There is consequently a significant difference between prediction andprefiguration. Figural reading need not presume that the OT authors—or the characters they narrate—were conscious of predicting or anticipating Christ. Rather, the discernment of a figural correspondence is necessarily retrospective rather than prospective. (Another way to put this point is that figural reading is a form of intertextual interpretation that focuses on an intertextuality ofreception rather than of production.)

That is, time and later perspective generate new readings:
Because the two poles of a figure are events within "the flowing stream" of time, the correspondence can be discerned only after the second event has occurred and imparted a new pattern of significance to the first. But once the pattern of correspondence has been grasped, the semantic force of the figure flows both ways, as the second event receives deeper significance from the first.
Hays, well known for his brilliant studies of how Paul read the Bible,[3] is concerned in this book with the Gospels, so we are treated to four separate, succinct introductory essays into how the Evangelists read the Bible backwards. The result is a masterpiece. Hays shows that the Evangelists had a "high" Christology, one that was shaped by the divine identity of Jesus... Matthew, Hays concludes, is not so indirect {as Mark}.  Indeed, he says Matthew "is producing an annotated study Bible, providing notes and references that will give the uninitiated reader enough information to perform the necessary interpretation." One quick reading of texts like Matthew 24:15, which updates Mark's more allusive reference in Mark 13:14, is enough to see Matthew's annotations in context. But there's far more to Matthew than this, as we indicated in the opening paragraph above. For Matthew, Jesus is Immanuel, God's presence among us—seen in worshiping Jesus (14:33) and in Jesus as present (18:20) as well as in his promise of continued presence (28:20). Matthew "believes and proclaims that Jesus is the embodied presence of God and that to worship him is to worship YHWH—not merely an agent or a facsimile or in intermediary"—and this takes a unique form: "the one who was crucified and raised from the dead is himself the embodiment of the God who rules over all creation and abides with his people forever."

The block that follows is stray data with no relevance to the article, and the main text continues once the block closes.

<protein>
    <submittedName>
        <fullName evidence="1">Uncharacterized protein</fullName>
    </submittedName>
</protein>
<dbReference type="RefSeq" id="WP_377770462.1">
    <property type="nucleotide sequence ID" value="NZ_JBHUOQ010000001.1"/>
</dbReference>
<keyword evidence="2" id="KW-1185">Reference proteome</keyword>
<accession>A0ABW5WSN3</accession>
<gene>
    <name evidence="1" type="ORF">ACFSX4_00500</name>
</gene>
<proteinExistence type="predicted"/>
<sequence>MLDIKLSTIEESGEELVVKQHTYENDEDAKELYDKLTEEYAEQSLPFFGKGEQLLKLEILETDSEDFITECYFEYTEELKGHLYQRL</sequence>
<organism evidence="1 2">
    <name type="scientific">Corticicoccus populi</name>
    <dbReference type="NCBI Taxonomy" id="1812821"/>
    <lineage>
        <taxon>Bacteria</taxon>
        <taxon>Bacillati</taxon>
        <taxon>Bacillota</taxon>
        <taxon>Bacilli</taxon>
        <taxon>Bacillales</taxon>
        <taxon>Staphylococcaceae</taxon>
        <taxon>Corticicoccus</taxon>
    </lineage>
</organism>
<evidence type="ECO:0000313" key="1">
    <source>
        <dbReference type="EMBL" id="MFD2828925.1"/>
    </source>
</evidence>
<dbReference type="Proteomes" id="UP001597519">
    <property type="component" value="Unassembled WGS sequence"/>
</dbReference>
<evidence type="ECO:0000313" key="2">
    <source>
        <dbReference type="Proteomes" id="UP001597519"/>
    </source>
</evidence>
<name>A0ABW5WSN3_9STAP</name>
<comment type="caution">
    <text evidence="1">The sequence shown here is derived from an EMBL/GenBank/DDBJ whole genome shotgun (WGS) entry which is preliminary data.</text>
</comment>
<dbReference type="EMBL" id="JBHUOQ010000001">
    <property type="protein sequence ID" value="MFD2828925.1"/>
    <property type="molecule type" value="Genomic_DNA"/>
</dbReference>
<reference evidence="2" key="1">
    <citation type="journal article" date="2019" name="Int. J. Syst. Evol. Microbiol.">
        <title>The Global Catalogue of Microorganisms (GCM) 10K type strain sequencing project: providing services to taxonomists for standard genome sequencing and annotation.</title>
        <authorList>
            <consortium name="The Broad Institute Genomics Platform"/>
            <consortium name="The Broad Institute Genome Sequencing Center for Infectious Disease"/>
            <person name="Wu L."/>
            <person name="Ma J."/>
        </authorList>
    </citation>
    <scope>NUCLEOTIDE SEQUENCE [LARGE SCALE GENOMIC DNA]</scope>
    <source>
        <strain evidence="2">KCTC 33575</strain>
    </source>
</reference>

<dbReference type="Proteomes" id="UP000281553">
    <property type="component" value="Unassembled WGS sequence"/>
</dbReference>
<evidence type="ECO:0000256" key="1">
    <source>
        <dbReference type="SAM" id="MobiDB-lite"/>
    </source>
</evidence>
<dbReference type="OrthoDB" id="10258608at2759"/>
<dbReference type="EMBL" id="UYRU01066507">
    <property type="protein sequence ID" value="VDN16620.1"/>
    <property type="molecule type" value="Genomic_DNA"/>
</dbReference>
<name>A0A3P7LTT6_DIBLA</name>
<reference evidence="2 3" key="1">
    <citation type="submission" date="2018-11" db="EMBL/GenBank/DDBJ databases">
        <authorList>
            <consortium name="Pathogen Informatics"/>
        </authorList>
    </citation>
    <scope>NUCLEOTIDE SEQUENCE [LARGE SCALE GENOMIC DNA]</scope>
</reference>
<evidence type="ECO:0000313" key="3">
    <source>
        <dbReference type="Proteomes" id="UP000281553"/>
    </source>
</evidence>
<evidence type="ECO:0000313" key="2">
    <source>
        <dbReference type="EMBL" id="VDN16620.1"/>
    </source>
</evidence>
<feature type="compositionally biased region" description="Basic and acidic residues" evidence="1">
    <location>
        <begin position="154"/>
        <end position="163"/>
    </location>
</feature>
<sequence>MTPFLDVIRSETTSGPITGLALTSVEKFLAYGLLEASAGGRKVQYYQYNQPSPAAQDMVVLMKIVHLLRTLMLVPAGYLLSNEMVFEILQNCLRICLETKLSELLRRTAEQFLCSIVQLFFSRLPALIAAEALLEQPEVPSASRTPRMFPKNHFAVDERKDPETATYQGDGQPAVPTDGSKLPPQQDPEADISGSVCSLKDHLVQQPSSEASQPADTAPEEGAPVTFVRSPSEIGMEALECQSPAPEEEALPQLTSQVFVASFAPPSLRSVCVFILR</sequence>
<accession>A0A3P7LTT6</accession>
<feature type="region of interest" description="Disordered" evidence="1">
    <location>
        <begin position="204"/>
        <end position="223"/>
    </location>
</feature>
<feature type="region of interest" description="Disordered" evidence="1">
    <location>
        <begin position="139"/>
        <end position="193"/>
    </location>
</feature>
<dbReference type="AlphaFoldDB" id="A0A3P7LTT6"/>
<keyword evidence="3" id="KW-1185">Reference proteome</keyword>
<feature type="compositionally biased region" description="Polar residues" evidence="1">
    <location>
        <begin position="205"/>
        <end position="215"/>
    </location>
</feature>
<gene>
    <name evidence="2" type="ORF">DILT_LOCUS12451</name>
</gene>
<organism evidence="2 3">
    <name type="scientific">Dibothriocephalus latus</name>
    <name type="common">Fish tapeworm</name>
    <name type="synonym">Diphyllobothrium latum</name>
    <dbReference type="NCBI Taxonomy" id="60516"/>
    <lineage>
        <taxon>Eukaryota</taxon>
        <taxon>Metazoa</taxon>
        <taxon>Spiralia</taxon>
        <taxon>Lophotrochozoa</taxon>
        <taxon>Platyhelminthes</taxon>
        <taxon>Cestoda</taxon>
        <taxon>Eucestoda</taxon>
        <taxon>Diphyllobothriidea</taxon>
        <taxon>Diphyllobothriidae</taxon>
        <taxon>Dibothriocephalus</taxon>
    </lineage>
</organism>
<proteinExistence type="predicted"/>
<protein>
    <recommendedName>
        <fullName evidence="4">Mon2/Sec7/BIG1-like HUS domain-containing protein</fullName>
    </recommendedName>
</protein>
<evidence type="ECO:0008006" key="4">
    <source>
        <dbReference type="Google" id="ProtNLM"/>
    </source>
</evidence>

...The historian and the apologist may cry out for a place at the table, but the hermeneutical loop eventually closes in and begs the reader to believe. For such a reader, believing that Jesus is the Son of God, the Bible suddenly makes (new) sense. Can any Bible reader not recognize what John does in 1:1 when he says all over again "In the beginning"? But now something has changed. Jesus has been inserted into the narrative, and the beginning has been christologically reframed: the Logos, Jesus, the Son of God, the Messiah, the incarnate one, is the Creator and the Life who gives eternal life. Whether it is the Temple (John 2:13-22) or the feasts of Israel (John 10:22-3019:14), under John's guidance they are all about Jesus—and the reader who sees they are about Jesus can rightly understand what the Temple and the feasts were designed to do. What then is John's approach? "John understands Scripture as a huge web of signifiers generated by the pretemporal eternal Logos as intimations of his truth and glory."  LINK